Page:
Making records is not my usual business, but this is not a business project. It's personal; as personal to me as my niece Dionne who started the whole thing. She wanted a bedtime story read to her, and I was saddened to find that all of her books did just that; put her and her mind to sleep. I started to look through stores and found, with few exceptions, shelf after shelf of books and records, for boys and girls, that charmingly dictated who and what they must be, colorfully directing new minds away from their own uniqueness
I wanted something for her next birthday, something to celebrate who she was and who she could be, all the possibilities and all the possible Dionnes. That's how it started, but it has, as you can see, turned out to involve a lot more than one doting aunt and one little girl. I found that many of my friends felt the same frustration for the children they loved, and happily donated their talents to this idea - an album of stories and songs to help girls and boys feel free to be who they are and who they want to be.
I hope you enjoy it. It was made with hope and love. So, Happy Birthday, Dionne. Blow out the candles and make a wish. Any wish.

Free to Be... became a classic. It sold 500,000 copies and inspired a companion book, which became a best seller, as well as an Emmy Award winning TV version. The songs and stories were catchy, fun, and wise. A generation grew up hearing that "It's all right to cry" and "mommies can be almost anything they want to be." The album is still popular, as the children who grew up with it introduce it to their children today.

The album was produced by Carole Hart, with music produced by Stephen Lawrence and Bruce Hart, stories and poems Directed by Alan Alda. Proceeds went to the Ms. Foundation for Women.

The tracks on the album are:

  1. Free To Be... You And Me
    Music by Stephen Lawrence, Lyrics by Bruce Hart
    Performed by The New Seekers
  2. Boy Meets Girl
    Written by Carl Reiner and Peter Stone
    Performed by Mel Brooks and Marlo Thomas
    Two new babies try to decide who's the boy and who's the girl:
    "You, that's easy -- you're a boy."
    ... "Why, what do I look like?"
    "You're bald."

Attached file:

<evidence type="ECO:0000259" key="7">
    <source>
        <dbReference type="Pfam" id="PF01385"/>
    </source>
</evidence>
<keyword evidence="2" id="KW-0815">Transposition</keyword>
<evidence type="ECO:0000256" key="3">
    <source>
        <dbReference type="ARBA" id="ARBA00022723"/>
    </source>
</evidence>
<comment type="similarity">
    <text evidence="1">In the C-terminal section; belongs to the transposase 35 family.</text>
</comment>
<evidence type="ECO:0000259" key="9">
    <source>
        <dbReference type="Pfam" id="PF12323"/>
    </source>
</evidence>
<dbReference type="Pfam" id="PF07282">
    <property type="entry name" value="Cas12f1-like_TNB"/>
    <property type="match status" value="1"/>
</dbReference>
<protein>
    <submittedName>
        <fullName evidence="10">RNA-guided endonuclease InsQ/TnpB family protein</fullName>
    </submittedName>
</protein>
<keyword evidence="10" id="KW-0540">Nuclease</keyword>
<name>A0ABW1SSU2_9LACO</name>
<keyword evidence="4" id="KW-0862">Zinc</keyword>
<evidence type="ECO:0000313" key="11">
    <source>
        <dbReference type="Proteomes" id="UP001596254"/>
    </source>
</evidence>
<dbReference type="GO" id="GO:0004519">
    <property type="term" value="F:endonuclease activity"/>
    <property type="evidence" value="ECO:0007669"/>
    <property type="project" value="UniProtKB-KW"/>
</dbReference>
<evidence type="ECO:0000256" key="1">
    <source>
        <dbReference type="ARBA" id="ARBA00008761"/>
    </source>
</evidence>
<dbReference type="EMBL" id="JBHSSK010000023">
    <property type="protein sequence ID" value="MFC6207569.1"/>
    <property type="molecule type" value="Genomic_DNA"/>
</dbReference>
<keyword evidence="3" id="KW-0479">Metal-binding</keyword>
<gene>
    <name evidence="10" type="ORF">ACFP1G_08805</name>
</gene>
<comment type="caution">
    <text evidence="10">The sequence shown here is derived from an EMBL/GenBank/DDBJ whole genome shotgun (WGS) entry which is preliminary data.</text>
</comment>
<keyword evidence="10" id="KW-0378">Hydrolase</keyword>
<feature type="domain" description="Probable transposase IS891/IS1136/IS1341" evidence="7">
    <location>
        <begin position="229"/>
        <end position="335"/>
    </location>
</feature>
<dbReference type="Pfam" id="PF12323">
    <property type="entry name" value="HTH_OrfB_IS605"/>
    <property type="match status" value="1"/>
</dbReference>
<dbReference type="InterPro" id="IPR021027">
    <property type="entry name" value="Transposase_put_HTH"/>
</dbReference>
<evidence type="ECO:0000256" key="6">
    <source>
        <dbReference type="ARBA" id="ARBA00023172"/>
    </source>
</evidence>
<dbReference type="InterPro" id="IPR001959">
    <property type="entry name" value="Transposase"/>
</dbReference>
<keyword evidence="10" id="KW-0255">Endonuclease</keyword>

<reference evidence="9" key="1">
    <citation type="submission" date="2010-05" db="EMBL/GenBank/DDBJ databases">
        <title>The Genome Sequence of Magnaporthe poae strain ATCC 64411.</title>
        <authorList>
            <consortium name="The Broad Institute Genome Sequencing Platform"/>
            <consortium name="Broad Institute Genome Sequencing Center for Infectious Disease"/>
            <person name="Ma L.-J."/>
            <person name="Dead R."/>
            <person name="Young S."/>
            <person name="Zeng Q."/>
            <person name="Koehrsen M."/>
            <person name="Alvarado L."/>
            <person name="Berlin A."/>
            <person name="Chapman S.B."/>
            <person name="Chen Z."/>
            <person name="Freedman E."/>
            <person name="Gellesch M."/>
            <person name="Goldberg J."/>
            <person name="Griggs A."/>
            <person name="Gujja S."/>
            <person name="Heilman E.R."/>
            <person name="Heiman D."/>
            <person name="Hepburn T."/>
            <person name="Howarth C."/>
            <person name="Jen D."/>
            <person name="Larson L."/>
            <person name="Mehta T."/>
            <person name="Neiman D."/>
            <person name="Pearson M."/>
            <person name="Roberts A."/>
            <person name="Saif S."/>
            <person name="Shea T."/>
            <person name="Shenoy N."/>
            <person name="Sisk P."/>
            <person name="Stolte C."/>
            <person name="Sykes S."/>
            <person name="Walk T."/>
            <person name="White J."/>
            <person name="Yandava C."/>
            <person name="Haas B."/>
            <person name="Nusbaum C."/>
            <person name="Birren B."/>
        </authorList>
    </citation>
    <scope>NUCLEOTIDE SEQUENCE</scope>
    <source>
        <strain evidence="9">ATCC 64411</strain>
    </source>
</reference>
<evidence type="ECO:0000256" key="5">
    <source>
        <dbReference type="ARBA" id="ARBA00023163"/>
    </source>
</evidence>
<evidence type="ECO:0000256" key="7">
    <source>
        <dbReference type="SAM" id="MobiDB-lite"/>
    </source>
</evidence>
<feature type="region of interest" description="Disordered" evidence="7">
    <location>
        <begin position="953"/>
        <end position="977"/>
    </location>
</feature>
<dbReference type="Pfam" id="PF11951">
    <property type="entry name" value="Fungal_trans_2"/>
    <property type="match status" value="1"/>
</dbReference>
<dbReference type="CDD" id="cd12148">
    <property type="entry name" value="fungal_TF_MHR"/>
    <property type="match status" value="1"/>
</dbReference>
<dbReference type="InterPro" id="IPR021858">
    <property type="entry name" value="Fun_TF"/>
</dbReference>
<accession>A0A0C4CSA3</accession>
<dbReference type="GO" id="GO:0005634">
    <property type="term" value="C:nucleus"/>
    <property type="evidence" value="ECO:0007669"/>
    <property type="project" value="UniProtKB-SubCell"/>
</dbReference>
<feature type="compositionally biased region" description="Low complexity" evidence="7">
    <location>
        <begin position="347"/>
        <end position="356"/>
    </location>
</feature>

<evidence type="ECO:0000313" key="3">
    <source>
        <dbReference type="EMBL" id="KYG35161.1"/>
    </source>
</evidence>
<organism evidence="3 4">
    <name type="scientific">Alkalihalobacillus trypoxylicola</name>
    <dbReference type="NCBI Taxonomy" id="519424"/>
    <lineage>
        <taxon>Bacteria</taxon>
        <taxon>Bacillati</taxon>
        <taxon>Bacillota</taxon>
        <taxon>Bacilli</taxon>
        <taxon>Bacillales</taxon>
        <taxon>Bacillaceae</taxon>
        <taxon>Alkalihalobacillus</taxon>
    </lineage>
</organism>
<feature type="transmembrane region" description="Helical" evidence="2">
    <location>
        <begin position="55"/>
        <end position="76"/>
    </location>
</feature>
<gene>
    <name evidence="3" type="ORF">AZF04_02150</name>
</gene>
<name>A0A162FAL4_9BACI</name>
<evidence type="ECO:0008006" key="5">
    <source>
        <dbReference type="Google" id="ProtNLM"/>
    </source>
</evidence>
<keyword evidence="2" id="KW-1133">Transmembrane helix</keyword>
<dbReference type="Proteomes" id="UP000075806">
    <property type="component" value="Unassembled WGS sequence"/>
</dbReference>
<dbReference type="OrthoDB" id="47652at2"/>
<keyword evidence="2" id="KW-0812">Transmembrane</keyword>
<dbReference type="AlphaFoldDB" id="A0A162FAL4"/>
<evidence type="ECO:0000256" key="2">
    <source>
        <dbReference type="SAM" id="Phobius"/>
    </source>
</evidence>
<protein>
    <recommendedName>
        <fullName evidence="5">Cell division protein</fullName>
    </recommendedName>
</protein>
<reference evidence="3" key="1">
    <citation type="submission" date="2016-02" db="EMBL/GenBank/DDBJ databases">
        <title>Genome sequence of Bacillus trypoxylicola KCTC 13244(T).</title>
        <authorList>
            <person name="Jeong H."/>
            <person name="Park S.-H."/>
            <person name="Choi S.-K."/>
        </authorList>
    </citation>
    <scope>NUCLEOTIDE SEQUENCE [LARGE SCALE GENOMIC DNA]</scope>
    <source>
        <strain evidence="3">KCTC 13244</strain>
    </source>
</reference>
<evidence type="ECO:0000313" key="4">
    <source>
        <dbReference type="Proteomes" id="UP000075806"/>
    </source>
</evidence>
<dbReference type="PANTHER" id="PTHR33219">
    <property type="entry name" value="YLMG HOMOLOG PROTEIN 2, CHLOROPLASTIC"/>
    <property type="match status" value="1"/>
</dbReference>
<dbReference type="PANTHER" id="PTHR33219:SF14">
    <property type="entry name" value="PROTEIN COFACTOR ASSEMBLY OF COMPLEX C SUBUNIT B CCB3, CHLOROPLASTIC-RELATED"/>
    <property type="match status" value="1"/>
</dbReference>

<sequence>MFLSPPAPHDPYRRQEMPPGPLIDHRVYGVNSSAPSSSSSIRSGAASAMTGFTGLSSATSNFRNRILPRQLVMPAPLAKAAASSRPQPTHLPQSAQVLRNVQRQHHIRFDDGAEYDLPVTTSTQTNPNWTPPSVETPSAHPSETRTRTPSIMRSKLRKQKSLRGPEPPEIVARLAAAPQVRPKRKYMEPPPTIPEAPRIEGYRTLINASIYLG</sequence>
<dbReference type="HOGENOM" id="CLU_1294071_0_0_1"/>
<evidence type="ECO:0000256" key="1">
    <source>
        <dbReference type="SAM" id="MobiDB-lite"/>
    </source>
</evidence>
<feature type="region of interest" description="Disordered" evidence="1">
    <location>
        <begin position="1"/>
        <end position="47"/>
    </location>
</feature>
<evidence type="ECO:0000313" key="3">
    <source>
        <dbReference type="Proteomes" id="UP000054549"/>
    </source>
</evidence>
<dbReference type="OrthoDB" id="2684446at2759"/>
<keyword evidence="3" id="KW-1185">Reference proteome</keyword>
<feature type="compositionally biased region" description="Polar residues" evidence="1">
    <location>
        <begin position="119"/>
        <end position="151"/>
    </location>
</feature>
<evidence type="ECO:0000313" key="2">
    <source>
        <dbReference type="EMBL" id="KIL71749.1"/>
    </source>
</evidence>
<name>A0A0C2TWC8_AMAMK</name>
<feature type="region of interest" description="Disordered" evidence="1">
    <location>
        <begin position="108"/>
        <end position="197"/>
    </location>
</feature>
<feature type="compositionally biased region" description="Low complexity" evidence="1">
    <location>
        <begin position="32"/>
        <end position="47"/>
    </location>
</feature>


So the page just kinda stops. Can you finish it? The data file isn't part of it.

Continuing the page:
3. When We Grow Up
    Music by Stephen Lawrence, Lyrics by Shelley Miller
    Performed by Diana Ross
  4. Don't Dress Your Cat In An Apron
    Performed by Billy De Wolfe
  5. Parents Are People
    Music and Lyrics by Carol Hall
    Performed by Harry Belafonte and Marlo Thomas
  6. Housework
    Performed by Carol Channing
  7. Helping
    Written by Shel Silverstein
    Performed by Tom Smothers
    "...And some kind of help is the kind of help we all can do without."
  8. Ladies First
    Performed by Marlo Thomas
    "I am a tender sweet young thing."
  9. Dudley Pippin And The Principal
    Performed by Billy De Wolfe, Bobby Morse, and Marlo Thomas
  10. It's All Right To Cry
    Music and Lyrics by Carol Hall
    Performed by Rosey Grier
    "Crying gets the sad out of you."
  11. Sister And Brothers
    Music by Stephen Lawrence, Lyrics by Bruce Hart
    Performed by Sisters and Brothers
  12. My Dog Is A Plumber
    Performed by Dick Cavett
  13. William's Doll
    Music by Mary Rodgers, Lyrics by Sheldon Harnick
    Performed by Alan Alda and Marlo Thomas
  14. Atalanta
    Performed by Alan Alda and Marlo Thomas
  15. Grandma
    Performed by Diana Sands
  16. Girl Land
    Music by Mary Rodgers, Lyrics by Bruce Hart
    Performed by Jack Cassidy and Shirley Jones
  17. Dudley Pippin And His No-Friend
    Performed by Bobby Morse, and Marlo Thomas
  18. Glad To Have A Friend Like You
    Music and Lyrics by Carol Hall
    Performed by Marlo Thomas